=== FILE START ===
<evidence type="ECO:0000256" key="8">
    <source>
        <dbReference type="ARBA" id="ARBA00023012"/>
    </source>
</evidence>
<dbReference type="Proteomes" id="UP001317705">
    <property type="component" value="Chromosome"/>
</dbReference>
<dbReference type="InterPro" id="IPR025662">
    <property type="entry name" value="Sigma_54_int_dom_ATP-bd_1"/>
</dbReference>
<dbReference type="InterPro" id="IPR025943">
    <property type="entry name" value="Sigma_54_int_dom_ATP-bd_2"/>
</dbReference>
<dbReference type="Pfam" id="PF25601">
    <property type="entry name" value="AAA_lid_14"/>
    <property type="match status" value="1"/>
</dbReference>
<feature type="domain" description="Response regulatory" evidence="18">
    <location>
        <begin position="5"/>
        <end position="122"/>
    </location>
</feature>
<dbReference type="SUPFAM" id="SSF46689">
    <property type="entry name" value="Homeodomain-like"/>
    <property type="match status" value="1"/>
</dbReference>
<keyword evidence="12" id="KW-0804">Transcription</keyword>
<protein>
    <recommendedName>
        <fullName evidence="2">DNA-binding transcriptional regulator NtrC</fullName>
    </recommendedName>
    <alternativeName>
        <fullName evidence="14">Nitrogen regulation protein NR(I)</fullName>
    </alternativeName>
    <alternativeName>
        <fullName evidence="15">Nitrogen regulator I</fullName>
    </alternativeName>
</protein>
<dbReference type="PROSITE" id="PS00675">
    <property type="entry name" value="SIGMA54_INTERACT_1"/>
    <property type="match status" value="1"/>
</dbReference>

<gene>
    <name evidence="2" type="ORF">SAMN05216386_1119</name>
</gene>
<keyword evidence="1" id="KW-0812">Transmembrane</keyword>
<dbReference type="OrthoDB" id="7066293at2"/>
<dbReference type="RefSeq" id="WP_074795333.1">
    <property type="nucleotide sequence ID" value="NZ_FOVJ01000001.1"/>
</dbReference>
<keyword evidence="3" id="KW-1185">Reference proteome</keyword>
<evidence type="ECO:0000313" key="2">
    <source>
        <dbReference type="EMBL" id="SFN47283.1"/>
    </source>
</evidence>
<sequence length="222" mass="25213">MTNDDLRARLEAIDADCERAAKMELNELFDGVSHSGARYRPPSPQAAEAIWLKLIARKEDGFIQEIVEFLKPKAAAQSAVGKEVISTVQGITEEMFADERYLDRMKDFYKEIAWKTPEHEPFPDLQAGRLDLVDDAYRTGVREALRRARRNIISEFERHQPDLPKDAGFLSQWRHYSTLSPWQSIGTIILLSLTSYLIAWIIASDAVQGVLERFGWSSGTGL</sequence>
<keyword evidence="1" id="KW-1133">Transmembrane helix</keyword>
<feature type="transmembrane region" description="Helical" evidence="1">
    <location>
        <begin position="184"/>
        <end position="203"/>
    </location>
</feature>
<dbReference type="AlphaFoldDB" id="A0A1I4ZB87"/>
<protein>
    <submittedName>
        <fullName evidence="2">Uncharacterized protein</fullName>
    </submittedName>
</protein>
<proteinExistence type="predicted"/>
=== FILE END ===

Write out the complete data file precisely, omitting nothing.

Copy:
<evidence type="ECO:0000256" key="8">
    <source>
        <dbReference type="ARBA" id="ARBA00023012"/>
    </source>
</evidence>
<dbReference type="Proteomes" id="UP001317705">
    <property type="component" value="Chromosome"/>
</dbReference>
<dbReference type="InterPro" id="IPR025662">
    <property type="entry name" value="Sigma_54_int_dom_ATP-bd_1"/>
</dbReference>
<dbReference type="InterPro" id="IPR025943">
    <property type="entry name" value="Sigma_54_int_dom_ATP-bd_2"/>
</dbReference>
<dbReference type="Pfam" id="PF25601">
    <property type="entry name" value="AAA_lid_14"/>
    <property type="match status" value="1"/>
</dbReference>
<feature type="domain" description="Response regulatory" evidence="18">
    <location>
        <begin position="5"/>
        <end position="122"/>
    </location>
</feature>
<dbReference type="SUPFAM" id="SSF46689">
    <property type="entry name" value="Homeodomain-like"/>
    <property type="match status" value="1"/>
</dbReference>
<keyword evidence="12" id="KW-0804">Transcription</keyword>
<protein>
    <recommendedName>
        <fullName evidence="2">DNA-binding transcriptional regulator NtrC</fullName>
    </recommendedName>
    <alternativeName>
        <fullName evidence="14">Nitrogen regulation protein NR(I)</fullName>
    </alternativeName>
    <alternativeName>
        <fullName evidence="15">Nitrogen regulator I</fullName>
    </alternativeName>
</protein>
<dbReference type="PROSITE" id="PS00675">
    <property type="entry name" value="SIGMA54_INTERACT_1"/>
    <property type="match status" value="1"/>
</dbReference>

<gene>
    <name evidence="2" type="ORF">SAMN05216386_1119</name>
</gene>
<keyword evidence="1" id="KW-0812">Transmembrane</keyword>
<dbReference type="OrthoDB" id="7066293at2"/>
<dbReference type="RefSeq" id="WP_074795333.1">
    <property type="nucleotide sequence ID" value="NZ_FOVJ01000001.1"/>
</dbReference>
<keyword evidence="3" id="KW-1185">Reference proteome</keyword>
<evidence type="ECO:0000313" key="2">
    <source>
        <dbReference type="EMBL" id="SFN47283.1"/>
    </source>
</evidence>
<sequence length="222" mass="25213">MTNDDLRARLEAIDADCERAAKMELNELFDGVSHSGARYRPPSPQAAEAIWLKLIARKEDGFIQEIVEFLKPKAAAQSAVGKEVISTVQGITEEMFADERYLDRMKDFYKEIAWKTPEHEPFPDLQAGRLDLVDDAYRTGVREALRRARRNIISEFERHQPDLPKDAGFLSQWRHYSTLSPWQSIGTIILLSLTSYLIAWIIASDAVQGVLERFGWSSGTGL</sequence>
<keyword evidence="1" id="KW-1133">Transmembrane helix</keyword>
<feature type="transmembrane region" description="Helical" evidence="1">
    <location>
        <begin position="184"/>
        <end position="203"/>
    </location>
</feature>
<dbReference type="AlphaFoldDB" id="A0A1I4ZB87"/>
<protein>
    <submittedName>
        <fullName evidence="2">Uncharacterized protein</fullName>
    </submittedName>
</protein>
<proteinExistence type="predicted"/>